Q: I keep seeing information that recent legislation will lower the cost of my prescription drugs, but I haven’t seen much of any change yet, other than the $35 cap on insulin costs which is helping a friend of mine. What else should we be watching for over the next year?
A: The Inflation Reduction Act of 2022 made changes to Medicare that are expected to expand benefits, lower drug costs, and improve the financing in coming years. For the first time, Medicare has the authority to negotiate the prices of certain high cost “single source” drugs that have no generic or biosimilar equivalents.
As you noted, insulin costs for Medicare Part D recipients are capped at $35 per monthly prescription, which became effective in January 2023. According to early comments that we’ve received, that change is resulting in some significant savings. We note this change has also led to patients discovering the need to switch insulin prescriptions, when appropriate, to ensure their insulin is covered by their drug plan.
Starting last month, some Medicare beneficiaries now pay less out of pocket for 27 prescription drugs that have prices that increased faster than inflation. The drugs include the anti-inflammatory drug Humira, and the CAR-T cancer treatment Yescarta. The Centers for Medicare and Medicaid Services (CMS) estimates that Medicare recipients with Part B coverage who take one of the drugs affected by inflation rebates could save between $2 and $390 per average dose depending on their circumstances, thus it appears to us the savings could be relatively modest at first.
This new inflation rebate applies to certain Medicare Part B drugs which are administered through a doctor’s office or outpatient clinic. According to the fact sheet released by CMS, those who use these prescriptions may pay a reduced amount for their co-insurance than paid before the new law. TSCL is closely watching the roll-out since many Part B patients are covered by Medicare Advantage plans or have a Medigap plan that covers much of these costs on their behalf. Thus, we’re concerned that despite the hype about savings, patients may not immediately see much in the way of savings right away. We believe it’s quite possible that insurers may see more of the savings on these drugs than beneficiaries — at least in 2023.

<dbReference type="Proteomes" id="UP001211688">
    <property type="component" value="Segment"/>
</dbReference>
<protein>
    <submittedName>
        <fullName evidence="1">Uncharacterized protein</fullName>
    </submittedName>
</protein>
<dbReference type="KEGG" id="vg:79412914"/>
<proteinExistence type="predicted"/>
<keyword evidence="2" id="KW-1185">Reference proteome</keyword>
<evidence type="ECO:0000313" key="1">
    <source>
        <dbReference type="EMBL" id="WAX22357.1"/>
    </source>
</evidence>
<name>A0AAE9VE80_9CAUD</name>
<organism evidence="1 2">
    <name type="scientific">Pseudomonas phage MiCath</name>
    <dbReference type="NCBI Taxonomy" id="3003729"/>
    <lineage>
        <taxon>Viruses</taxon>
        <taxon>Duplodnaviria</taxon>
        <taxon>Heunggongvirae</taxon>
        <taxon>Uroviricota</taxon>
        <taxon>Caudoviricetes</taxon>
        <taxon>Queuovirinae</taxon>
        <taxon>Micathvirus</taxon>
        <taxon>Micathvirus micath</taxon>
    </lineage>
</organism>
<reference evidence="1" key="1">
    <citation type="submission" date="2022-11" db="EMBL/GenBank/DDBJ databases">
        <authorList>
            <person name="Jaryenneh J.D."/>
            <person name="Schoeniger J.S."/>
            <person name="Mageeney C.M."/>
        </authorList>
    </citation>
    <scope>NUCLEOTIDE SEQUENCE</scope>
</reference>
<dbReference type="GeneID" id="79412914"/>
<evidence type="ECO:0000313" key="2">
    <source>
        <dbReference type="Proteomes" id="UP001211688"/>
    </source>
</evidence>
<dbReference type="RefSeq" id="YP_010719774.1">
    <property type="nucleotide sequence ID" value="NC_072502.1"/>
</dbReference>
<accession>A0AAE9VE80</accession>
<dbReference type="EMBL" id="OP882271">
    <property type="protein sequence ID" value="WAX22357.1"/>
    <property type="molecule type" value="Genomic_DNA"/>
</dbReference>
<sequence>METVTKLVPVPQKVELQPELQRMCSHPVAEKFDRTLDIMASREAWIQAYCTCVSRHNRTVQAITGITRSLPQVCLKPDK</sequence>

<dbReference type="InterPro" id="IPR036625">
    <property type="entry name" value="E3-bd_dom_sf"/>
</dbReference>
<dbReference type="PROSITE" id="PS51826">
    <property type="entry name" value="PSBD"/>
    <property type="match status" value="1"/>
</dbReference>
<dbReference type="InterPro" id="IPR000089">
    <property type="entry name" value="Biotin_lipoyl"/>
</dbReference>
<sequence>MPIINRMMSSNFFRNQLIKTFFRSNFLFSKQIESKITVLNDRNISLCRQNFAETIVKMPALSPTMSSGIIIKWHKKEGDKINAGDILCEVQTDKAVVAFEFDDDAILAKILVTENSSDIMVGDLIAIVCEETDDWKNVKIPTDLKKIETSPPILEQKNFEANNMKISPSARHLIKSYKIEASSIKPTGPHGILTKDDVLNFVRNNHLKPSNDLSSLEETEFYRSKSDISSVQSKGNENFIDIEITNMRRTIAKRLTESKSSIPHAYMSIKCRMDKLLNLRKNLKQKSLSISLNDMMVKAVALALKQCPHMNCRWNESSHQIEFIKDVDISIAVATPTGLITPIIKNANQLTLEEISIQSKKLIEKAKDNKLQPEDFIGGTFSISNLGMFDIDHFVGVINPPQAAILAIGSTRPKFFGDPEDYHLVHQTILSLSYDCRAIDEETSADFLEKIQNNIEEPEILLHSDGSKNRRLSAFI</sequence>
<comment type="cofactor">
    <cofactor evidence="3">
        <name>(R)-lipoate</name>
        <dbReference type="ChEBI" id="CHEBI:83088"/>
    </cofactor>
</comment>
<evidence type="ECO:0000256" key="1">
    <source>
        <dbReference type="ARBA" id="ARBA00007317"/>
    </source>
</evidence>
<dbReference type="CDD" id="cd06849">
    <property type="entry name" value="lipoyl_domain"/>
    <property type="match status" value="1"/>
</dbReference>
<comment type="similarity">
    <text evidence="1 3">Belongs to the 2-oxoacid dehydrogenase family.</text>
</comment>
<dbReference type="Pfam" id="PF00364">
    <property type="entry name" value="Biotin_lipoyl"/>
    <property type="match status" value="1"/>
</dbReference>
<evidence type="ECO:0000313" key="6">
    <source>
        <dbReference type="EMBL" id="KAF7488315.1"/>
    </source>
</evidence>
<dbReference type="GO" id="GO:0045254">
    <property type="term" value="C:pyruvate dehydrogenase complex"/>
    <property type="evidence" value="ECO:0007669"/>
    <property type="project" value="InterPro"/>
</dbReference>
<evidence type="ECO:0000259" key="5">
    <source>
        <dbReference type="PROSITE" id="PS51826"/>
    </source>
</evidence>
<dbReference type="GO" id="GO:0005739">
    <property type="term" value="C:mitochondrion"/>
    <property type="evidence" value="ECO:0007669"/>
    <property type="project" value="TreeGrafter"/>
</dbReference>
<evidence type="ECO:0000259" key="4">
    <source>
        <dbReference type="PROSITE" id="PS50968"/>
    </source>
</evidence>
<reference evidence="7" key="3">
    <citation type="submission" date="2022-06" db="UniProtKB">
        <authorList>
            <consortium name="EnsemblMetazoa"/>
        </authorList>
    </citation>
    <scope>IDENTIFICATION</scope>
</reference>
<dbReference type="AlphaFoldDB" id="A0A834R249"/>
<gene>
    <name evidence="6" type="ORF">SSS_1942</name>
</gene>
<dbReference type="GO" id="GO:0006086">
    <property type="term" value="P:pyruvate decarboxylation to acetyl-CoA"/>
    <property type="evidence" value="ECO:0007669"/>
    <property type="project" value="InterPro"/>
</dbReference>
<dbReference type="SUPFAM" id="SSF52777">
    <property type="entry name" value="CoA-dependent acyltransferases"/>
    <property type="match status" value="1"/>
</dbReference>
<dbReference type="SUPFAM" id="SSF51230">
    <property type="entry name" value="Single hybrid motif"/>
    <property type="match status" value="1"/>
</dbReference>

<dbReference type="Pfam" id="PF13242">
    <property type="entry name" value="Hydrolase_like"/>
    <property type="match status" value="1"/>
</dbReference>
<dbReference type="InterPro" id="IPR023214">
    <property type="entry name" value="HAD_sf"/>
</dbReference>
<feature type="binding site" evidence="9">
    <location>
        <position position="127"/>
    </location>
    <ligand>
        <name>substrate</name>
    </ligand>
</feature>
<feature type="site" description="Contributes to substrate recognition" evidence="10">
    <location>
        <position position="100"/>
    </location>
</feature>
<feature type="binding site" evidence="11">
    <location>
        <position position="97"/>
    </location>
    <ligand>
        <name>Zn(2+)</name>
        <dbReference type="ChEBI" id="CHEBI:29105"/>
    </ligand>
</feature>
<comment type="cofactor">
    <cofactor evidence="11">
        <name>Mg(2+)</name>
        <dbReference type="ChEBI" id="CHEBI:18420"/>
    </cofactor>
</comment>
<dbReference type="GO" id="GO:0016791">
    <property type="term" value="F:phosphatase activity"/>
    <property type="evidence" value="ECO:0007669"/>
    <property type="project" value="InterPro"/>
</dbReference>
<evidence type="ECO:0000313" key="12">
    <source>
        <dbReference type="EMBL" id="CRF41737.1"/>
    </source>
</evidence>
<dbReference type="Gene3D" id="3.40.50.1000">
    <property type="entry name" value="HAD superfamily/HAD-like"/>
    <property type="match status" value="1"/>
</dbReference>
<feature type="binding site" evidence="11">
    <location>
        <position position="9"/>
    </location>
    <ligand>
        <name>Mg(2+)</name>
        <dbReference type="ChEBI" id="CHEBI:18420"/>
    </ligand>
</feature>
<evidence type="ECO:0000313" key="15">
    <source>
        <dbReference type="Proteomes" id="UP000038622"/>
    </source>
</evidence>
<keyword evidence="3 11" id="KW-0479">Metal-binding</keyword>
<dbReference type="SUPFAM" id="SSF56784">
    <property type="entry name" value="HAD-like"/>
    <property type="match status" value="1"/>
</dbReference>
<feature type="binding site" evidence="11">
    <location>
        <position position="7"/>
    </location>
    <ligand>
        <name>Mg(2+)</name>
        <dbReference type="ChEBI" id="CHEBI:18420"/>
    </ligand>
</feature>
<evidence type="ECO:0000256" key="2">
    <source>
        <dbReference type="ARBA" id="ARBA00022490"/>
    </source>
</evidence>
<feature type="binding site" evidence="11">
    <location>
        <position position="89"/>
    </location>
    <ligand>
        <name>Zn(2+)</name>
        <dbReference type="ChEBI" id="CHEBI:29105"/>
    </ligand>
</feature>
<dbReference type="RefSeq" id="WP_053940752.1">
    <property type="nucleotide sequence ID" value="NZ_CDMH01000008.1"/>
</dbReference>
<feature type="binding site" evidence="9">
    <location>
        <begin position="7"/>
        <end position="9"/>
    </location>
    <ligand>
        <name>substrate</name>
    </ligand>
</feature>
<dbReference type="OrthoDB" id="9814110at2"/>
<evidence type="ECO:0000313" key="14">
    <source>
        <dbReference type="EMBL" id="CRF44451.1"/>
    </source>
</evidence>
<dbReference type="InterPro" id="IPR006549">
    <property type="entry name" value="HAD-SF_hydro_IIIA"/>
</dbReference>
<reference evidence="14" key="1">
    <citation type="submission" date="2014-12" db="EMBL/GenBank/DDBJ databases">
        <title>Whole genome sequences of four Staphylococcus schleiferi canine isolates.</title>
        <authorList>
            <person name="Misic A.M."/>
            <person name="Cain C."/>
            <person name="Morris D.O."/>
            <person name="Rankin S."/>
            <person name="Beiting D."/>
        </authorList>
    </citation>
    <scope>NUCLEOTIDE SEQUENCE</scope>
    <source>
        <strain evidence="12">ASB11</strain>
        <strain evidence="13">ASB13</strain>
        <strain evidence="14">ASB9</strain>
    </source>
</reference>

Finally, as of this year, all Medicare-covered vaccines should be free to you. Medicare beneficiaries do not owe any co-pays, coinsurance, or deductibles, such as your drug plan deductible if your doctor recommends a Medicare-covered vaccine.
More savings on prescription drug prices are in the pipeline, including a $2,000 cap on Part D out-of-pocket spending that is due to go into effect in 2025. To learn more, here is a slideshow about the prescription drug provisions in the Inflation Reduction Act prepared by the nonpartisan Kaiser Family Foundation.
Sources: “Reduced Coinsurance For Certain Part B Rebatable Drugs Under The Medicare Prescription Drug Inflation Rebate Program,” Center For Medicare and Medicaid Services, March 2023.